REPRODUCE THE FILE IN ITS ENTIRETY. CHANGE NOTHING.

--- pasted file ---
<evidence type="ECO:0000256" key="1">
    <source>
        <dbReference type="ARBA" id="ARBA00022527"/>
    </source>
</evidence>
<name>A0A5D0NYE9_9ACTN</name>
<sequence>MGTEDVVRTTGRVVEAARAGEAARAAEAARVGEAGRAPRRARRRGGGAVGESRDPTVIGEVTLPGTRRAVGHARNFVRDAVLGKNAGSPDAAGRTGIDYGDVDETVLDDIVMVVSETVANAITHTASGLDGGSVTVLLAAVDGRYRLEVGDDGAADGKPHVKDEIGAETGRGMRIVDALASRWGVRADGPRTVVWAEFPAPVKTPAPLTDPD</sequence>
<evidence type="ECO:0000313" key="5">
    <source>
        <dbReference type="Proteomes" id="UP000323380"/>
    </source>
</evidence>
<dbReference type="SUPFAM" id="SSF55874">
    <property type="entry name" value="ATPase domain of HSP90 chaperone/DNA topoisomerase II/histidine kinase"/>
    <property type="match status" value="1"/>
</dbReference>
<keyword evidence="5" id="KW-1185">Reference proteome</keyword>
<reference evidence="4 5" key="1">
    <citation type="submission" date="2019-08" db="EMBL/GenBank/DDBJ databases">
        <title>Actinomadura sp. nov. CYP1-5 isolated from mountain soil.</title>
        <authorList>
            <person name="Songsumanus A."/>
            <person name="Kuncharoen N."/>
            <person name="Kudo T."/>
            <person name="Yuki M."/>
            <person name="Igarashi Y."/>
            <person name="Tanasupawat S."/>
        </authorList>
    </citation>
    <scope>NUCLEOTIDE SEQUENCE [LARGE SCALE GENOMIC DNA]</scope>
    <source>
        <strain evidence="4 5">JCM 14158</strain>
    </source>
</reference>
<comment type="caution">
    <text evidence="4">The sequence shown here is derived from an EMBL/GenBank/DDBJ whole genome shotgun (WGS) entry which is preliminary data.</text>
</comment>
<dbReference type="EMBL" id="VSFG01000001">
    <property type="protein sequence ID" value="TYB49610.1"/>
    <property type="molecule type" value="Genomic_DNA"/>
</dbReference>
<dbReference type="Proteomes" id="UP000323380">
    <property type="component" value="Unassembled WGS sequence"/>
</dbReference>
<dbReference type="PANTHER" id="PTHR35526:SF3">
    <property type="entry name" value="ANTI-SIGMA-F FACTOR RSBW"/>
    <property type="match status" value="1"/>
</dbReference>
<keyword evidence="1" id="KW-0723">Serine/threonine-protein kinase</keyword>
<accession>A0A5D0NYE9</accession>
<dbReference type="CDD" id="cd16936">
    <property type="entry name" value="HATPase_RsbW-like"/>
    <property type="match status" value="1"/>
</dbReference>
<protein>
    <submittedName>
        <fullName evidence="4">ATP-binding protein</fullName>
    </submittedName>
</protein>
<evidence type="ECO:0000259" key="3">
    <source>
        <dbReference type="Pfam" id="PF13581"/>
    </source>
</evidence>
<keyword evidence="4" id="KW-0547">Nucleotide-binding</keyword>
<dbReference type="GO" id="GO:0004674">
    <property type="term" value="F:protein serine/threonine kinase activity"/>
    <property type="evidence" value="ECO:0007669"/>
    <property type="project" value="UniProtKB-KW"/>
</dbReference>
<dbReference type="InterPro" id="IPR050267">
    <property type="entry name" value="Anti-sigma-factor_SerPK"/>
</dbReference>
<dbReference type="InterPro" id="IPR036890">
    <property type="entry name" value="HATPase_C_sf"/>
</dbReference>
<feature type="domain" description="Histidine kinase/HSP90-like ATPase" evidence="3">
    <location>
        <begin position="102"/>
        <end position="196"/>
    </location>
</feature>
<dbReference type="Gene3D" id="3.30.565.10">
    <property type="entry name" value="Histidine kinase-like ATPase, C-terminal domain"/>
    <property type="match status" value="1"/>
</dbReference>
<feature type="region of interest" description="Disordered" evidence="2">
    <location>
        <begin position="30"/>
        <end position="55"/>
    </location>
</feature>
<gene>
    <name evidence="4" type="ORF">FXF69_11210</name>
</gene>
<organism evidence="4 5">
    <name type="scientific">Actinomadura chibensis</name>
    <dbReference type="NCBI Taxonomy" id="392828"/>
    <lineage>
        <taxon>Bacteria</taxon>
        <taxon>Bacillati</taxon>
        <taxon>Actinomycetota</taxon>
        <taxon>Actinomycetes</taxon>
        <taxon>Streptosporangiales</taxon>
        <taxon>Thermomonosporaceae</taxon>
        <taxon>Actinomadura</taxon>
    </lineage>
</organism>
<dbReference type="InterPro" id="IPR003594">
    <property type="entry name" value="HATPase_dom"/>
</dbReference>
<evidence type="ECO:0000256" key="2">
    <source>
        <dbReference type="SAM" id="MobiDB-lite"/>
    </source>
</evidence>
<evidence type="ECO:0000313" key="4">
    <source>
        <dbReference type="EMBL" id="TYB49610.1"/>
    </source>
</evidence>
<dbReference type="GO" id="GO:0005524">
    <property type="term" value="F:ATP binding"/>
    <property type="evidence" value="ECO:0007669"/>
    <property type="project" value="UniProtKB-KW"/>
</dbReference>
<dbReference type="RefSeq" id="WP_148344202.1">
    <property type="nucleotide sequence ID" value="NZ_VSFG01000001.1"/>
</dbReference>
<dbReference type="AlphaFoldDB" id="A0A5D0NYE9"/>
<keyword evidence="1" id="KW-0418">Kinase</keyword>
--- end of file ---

<evidence type="ECO:0000256" key="1">
    <source>
        <dbReference type="ARBA" id="ARBA00022527"/>
    </source>
</evidence>
<name>A0A5D0NYE9_9ACTN</name>
<sequence>MGTEDVVRTTGRVVEAARAGEAARAAEAARVGEAGRAPRRARRRGGGAVGESRDPTVIGEVTLPGTRRAVGHARNFVRDAVLGKNAGSPDAAGRTGIDYGDVDETVLDDIVMVVSETVANAITHTASGLDGGSVTVLLAAVDGRYRLEVGDDGAADGKPHVKDEIGAETGRGMRIVDALASRWGVRADGPRTVVWAEFPAPVKTPAPLTDPD</sequence>
<evidence type="ECO:0000313" key="5">
    <source>
        <dbReference type="Proteomes" id="UP000323380"/>
    </source>
</evidence>
<dbReference type="SUPFAM" id="SSF55874">
    <property type="entry name" value="ATPase domain of HSP90 chaperone/DNA topoisomerase II/histidine kinase"/>
    <property type="match status" value="1"/>
</dbReference>
<keyword evidence="5" id="KW-1185">Reference proteome</keyword>
<reference evidence="4 5" key="1">
    <citation type="submission" date="2019-08" db="EMBL/GenBank/DDBJ databases">
        <title>Actinomadura sp. nov. CYP1-5 isolated from mountain soil.</title>
        <authorList>
            <person name="Songsumanus A."/>
            <person name="Kuncharoen N."/>
            <person name="Kudo T."/>
            <person name="Yuki M."/>
            <person name="Igarashi Y."/>
            <person name="Tanasupawat S."/>
        </authorList>
    </citation>
    <scope>NUCLEOTIDE SEQUENCE [LARGE SCALE GENOMIC DNA]</scope>
    <source>
        <strain evidence="4 5">JCM 14158</strain>
    </source>
</reference>
<comment type="caution">
    <text evidence="4">The sequence shown here is derived from an EMBL/GenBank/DDBJ whole genome shotgun (WGS) entry which is preliminary data.</text>
</comment>
<dbReference type="EMBL" id="VSFG01000001">
    <property type="protein sequence ID" value="TYB49610.1"/>
    <property type="molecule type" value="Genomic_DNA"/>
</dbReference>
<dbReference type="Proteomes" id="UP000323380">
    <property type="component" value="Unassembled WGS sequence"/>
</dbReference>
<dbReference type="PANTHER" id="PTHR35526:SF3">
    <property type="entry name" value="ANTI-SIGMA-F FACTOR RSBW"/>
    <property type="match status" value="1"/>
</dbReference>
<keyword evidence="1" id="KW-0723">Serine/threonine-protein kinase</keyword>
<accession>A0A5D0NYE9</accession>
<dbReference type="CDD" id="cd16936">
    <property type="entry name" value="HATPase_RsbW-like"/>
    <property type="match status" value="1"/>
</dbReference>
<protein>
    <submittedName>
        <fullName evidence="4">ATP-binding protein</fullName>
    </submittedName>
</protein>
<evidence type="ECO:0000259" key="3">
    <source>
        <dbReference type="Pfam" id="PF13581"/>
    </source>
</evidence>
<keyword evidence="4" id="KW-0547">Nucleotide-binding</keyword>
<dbReference type="GO" id="GO:0004674">
    <property type="term" value="F:protein serine/threonine kinase activity"/>
    <property type="evidence" value="ECO:0007669"/>
    <property type="project" value="UniProtKB-KW"/>
</dbReference>
<dbReference type="InterPro" id="IPR050267">
    <property type="entry name" value="Anti-sigma-factor_SerPK"/>
</dbReference>
<dbReference type="InterPro" id="IPR036890">
    <property type="entry name" value="HATPase_C_sf"/>
</dbReference>
<feature type="domain" description="Histidine kinase/HSP90-like ATPase" evidence="3">
    <location>
        <begin position="102"/>
        <end position="196"/>
    </location>
</feature>
<dbReference type="Gene3D" id="3.30.565.10">
    <property type="entry name" value="Histidine kinase-like ATPase, C-terminal domain"/>
    <property type="match status" value="1"/>
</dbReference>
<feature type="region of interest" description="Disordered" evidence="2">
    <location>
        <begin position="30"/>
        <end position="55"/>
    </location>
</feature>
<gene>
    <name evidence="4" type="ORF">FXF69_11210</name>
</gene>
<organism evidence="4 5">
    <name type="scientific">Actinomadura chibensis</name>
    <dbReference type="NCBI Taxonomy" id="392828"/>
    <lineage>
        <taxon>Bacteria</taxon>
        <taxon>Bacillati</taxon>
        <taxon>Actinomycetota</taxon>
        <taxon>Actinomycetes</taxon>
        <taxon>Streptosporangiales</taxon>
        <taxon>Thermomonosporaceae</taxon>
        <taxon>Actinomadura</taxon>
    </lineage>
</organism>
<dbReference type="InterPro" id="IPR003594">
    <property type="entry name" value="HATPase_dom"/>
</dbReference>
<evidence type="ECO:0000256" key="2">
    <source>
        <dbReference type="SAM" id="MobiDB-lite"/>
    </source>
</evidence>
<evidence type="ECO:0000313" key="4">
    <source>
        <dbReference type="EMBL" id="TYB49610.1"/>
    </source>
</evidence>
<dbReference type="GO" id="GO:0005524">
    <property type="term" value="F:ATP binding"/>
    <property type="evidence" value="ECO:0007669"/>
    <property type="project" value="UniProtKB-KW"/>
</dbReference>
<dbReference type="RefSeq" id="WP_148344202.1">
    <property type="nucleotide sequence ID" value="NZ_VSFG01000001.1"/>
</dbReference>
<dbReference type="AlphaFoldDB" id="A0A5D0NYE9"/>
<keyword evidence="1" id="KW-0418">Kinase</keyword>